That underscores an important point: Just because an airline enters bankruptcy doesn’t mean it’s going out of business. Unlike chapter seven bankruptcy proceedings that lead to liquidation, Aeromexico’s chapter 11 bankruptcy is for corporate restructuring.

Read more: My Airline is Filing for Bankruptcy. Now What?

And those bankruptcy filings have become commonplace during coronavirus – especially in Latin America, where governments have resisted bailing out struggling airlines. Both LATAM and Avianca, the two largest carriers in the region, entered bankruptcy earlier in the spring.

Aeromexico is also just the latest foreign airline in Delta’s portfolio to enter bankruptcy. Delta owns 49% of Aeromexico and roughly 20% of LATAM.

Airline Unions Ask Congress for Another $32B Bailout

Friday, June 26 at 7:45 a.m.
Several major unions representing pilots, flight attendants and other airline workers have asked Congress to pass another financial rescue package for the airline industry, saying it’s necessary to avoid massive layoffs.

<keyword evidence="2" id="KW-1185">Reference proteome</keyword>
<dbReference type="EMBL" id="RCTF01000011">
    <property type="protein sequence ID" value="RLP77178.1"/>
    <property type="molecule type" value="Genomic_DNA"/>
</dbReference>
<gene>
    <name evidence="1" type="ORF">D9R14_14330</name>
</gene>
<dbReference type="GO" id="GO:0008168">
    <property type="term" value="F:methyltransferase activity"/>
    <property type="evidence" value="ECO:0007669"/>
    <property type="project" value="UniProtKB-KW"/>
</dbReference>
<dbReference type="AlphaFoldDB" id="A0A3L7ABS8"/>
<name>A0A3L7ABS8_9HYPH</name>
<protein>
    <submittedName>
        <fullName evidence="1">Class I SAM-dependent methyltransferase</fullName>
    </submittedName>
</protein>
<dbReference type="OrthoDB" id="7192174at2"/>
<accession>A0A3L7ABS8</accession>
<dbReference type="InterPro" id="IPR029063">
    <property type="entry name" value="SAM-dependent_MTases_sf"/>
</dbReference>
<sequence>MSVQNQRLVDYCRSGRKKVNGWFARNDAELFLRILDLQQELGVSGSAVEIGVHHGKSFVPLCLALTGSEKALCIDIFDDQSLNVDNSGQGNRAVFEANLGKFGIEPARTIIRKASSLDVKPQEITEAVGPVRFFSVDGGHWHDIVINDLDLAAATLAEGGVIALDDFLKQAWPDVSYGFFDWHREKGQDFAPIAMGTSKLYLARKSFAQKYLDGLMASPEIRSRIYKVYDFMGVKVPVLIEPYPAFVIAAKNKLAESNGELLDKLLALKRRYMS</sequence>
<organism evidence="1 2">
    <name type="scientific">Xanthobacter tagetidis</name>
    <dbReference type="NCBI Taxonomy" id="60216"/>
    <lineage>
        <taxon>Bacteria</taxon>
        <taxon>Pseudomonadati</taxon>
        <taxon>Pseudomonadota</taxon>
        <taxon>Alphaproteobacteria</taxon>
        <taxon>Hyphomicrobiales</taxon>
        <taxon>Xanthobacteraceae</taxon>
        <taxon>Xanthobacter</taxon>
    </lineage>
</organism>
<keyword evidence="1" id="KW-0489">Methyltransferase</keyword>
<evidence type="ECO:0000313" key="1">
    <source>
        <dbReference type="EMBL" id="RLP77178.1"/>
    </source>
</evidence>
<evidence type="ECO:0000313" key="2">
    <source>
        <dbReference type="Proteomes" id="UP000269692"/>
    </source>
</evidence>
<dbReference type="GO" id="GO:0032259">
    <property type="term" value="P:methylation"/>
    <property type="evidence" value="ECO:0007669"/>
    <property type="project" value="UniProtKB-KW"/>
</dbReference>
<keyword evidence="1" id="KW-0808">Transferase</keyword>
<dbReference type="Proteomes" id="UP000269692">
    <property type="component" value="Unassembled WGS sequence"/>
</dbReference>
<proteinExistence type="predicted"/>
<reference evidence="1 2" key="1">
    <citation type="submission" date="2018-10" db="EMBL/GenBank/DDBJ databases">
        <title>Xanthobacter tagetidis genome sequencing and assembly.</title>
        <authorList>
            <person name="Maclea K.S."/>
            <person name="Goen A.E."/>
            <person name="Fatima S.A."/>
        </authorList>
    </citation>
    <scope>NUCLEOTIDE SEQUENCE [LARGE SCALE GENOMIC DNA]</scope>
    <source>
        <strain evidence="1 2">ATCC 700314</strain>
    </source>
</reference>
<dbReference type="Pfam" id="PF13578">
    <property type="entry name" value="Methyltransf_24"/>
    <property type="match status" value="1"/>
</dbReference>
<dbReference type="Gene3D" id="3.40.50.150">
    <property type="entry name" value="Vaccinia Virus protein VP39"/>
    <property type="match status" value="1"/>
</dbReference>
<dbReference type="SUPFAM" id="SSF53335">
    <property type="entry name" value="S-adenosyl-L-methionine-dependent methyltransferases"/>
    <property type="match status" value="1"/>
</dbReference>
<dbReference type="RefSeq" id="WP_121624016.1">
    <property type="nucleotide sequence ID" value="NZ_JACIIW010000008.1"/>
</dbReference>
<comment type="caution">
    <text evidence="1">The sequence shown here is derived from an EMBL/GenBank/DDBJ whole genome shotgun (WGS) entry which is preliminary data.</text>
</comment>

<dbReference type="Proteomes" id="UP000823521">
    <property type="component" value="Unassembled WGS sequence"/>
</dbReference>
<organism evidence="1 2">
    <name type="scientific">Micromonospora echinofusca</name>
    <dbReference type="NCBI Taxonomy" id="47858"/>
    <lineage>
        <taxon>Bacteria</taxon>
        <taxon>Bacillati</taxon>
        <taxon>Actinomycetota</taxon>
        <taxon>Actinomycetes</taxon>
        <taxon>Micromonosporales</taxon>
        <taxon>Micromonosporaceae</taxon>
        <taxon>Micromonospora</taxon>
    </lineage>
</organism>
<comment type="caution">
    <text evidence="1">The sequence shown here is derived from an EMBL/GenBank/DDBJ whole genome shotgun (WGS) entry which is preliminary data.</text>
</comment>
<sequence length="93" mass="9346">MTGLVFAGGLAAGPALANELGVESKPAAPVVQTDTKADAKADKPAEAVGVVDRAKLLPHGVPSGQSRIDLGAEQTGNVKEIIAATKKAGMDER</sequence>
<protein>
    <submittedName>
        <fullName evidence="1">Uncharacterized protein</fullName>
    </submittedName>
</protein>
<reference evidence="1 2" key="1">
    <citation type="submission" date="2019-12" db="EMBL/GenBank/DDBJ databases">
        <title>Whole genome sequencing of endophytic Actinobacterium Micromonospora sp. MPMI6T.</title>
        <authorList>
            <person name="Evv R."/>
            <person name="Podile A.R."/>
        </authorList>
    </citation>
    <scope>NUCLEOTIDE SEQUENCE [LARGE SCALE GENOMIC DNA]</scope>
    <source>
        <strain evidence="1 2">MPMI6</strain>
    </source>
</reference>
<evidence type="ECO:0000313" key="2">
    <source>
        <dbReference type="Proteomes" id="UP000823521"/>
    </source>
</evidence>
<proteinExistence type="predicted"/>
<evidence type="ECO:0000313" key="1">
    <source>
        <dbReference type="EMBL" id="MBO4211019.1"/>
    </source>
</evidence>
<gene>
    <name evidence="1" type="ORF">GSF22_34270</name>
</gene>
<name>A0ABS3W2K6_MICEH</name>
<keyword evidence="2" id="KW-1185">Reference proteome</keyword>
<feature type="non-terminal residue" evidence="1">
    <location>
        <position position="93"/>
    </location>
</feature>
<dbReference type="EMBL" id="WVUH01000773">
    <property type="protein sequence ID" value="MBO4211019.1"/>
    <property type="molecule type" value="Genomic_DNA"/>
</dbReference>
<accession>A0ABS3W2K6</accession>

Congress passed the CARES Act in late March, including $32 billion in grants for airlines (plus more in loans) to help them cover payroll through September. With travel demand still far down, U.S. carriers have repeatedly warned they’ll be forced to lay off employees come Oct. 1 without additional financial help.

Six major aviation unions sent a letter to top lawmakers this week asking for another $32 billion package to keep airline employees on the job through March 2021, Reuters reports.

“Should Oct. 1 arrive without extending the PSP grant job program mass layoffs are inevitable, as airline executives have acknowledged,” leaders from the unions wrote.

That request comes as Congressional leaders begin assembling another federal stimulus package. It’s unclear if Congress will have the political appetite for another massive bailout for the industry. Top airline executives were scheduled to meet with Vice President Mike Pence Friday afternoon, Reuters reports.